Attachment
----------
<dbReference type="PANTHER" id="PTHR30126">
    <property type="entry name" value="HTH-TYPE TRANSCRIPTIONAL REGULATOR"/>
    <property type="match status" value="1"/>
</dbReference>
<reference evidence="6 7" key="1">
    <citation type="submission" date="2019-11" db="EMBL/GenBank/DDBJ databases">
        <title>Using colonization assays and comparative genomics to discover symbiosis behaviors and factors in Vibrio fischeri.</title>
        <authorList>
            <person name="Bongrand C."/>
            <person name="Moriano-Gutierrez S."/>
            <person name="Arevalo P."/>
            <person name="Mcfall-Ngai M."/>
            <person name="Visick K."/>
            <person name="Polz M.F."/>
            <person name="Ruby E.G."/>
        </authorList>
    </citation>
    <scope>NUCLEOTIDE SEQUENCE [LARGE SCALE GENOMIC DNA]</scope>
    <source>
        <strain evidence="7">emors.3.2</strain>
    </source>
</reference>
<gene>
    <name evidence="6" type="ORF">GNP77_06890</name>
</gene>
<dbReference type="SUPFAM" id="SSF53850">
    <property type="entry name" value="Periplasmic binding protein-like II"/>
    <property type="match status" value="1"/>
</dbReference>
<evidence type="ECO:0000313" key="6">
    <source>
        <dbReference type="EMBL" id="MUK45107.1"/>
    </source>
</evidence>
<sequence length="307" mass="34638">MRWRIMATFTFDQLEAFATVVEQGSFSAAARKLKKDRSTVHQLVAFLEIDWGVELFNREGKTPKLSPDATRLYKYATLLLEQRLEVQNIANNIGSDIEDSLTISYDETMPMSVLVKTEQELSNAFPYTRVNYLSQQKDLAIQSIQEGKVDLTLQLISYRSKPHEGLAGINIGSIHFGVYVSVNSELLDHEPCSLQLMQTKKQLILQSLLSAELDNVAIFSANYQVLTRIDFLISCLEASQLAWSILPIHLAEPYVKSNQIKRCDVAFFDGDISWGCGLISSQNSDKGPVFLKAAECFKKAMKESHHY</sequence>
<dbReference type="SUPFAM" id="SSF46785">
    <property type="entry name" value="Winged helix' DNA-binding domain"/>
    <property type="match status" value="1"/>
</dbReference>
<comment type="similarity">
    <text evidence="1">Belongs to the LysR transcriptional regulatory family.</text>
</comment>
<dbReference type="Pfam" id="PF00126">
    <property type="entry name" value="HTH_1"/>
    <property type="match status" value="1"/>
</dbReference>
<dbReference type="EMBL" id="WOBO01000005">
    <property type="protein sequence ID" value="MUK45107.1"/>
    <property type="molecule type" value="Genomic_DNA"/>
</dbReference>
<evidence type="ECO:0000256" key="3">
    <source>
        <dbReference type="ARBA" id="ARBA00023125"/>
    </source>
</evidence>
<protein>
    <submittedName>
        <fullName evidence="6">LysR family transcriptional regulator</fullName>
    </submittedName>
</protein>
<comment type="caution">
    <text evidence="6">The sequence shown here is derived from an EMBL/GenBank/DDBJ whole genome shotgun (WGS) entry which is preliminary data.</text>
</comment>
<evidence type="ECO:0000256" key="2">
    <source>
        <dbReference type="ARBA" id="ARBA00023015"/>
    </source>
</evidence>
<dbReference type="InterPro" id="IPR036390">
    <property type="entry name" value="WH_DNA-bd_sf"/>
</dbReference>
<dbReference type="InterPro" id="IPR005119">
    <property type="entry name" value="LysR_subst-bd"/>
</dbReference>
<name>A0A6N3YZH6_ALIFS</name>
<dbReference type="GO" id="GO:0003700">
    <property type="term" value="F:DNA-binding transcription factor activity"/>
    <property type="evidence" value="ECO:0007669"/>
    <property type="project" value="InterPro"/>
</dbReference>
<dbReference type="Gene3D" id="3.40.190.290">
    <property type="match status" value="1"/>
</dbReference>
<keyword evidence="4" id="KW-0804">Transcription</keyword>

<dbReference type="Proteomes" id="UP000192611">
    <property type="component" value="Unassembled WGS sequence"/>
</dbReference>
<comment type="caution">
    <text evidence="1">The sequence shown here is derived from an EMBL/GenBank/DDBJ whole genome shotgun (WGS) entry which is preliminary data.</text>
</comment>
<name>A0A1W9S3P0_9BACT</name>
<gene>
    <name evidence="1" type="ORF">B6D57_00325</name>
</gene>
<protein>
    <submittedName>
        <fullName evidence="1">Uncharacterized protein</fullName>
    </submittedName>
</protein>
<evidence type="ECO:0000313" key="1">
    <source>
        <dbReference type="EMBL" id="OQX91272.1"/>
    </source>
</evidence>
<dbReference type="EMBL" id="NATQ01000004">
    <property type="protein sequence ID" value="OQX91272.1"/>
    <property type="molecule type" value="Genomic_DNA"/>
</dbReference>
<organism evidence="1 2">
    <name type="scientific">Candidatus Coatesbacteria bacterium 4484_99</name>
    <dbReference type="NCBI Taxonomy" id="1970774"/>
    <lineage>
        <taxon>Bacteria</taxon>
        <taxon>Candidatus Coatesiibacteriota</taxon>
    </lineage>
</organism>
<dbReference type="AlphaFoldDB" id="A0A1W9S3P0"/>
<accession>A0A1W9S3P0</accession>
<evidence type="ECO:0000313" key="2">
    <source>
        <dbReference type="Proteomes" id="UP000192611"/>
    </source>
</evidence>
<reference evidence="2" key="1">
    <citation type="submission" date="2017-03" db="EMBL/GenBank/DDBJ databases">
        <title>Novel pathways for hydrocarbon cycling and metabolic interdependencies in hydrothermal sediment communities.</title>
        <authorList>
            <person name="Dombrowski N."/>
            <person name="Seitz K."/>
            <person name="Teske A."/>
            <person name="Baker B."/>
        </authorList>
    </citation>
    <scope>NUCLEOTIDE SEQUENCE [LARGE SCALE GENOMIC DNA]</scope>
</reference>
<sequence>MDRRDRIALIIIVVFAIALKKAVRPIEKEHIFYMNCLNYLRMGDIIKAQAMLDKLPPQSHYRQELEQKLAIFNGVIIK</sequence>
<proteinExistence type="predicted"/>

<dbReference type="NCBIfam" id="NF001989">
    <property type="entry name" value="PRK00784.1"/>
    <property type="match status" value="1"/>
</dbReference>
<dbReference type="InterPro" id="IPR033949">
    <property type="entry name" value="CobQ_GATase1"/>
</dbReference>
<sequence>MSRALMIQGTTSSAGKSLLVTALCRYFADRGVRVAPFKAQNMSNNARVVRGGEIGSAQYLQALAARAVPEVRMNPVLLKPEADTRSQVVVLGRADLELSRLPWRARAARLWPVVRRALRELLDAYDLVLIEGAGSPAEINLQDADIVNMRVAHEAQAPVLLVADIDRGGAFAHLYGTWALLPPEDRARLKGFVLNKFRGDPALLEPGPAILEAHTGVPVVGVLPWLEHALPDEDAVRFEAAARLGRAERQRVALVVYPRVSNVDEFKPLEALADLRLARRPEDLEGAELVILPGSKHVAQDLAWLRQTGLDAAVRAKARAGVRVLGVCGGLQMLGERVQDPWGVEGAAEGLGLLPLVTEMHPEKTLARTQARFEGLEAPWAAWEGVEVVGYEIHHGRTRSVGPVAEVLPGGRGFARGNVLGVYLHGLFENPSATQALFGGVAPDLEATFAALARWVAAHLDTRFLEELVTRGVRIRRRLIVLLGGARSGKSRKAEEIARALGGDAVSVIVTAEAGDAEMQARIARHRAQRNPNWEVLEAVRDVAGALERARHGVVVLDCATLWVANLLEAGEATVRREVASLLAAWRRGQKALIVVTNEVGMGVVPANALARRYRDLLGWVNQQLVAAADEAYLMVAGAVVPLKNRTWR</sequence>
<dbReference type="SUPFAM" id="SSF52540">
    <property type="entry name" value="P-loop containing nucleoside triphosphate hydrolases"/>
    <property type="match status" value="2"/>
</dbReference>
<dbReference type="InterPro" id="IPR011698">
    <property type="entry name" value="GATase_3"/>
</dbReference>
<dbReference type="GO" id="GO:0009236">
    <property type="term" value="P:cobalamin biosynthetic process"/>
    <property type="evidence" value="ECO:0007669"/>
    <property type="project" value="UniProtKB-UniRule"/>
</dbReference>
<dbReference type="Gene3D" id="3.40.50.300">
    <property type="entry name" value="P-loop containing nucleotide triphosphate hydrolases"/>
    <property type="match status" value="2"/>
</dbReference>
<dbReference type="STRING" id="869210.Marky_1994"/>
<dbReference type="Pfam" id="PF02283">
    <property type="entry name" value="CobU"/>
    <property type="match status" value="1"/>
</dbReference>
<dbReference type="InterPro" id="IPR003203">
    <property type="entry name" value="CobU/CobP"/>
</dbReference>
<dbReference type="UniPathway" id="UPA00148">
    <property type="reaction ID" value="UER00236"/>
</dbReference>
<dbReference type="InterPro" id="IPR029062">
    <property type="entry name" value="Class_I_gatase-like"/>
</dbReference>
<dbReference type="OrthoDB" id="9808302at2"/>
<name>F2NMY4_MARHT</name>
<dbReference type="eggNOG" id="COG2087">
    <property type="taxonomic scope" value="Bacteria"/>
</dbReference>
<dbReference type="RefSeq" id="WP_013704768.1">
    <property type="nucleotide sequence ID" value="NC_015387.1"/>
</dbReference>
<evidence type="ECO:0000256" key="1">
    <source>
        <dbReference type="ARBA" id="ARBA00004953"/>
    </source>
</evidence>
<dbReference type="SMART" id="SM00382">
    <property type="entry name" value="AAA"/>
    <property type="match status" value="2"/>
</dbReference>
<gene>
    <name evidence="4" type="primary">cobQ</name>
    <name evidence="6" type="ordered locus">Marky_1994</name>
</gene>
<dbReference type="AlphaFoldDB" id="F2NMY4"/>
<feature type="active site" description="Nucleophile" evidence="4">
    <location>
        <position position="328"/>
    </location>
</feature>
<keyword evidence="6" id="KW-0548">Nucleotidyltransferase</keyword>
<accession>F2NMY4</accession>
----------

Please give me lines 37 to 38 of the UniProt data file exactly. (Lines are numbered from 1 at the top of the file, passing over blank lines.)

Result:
    <property type="entry name" value="Winged helix' DNA-binding domain"/>
    <property type="match status" value="1"/>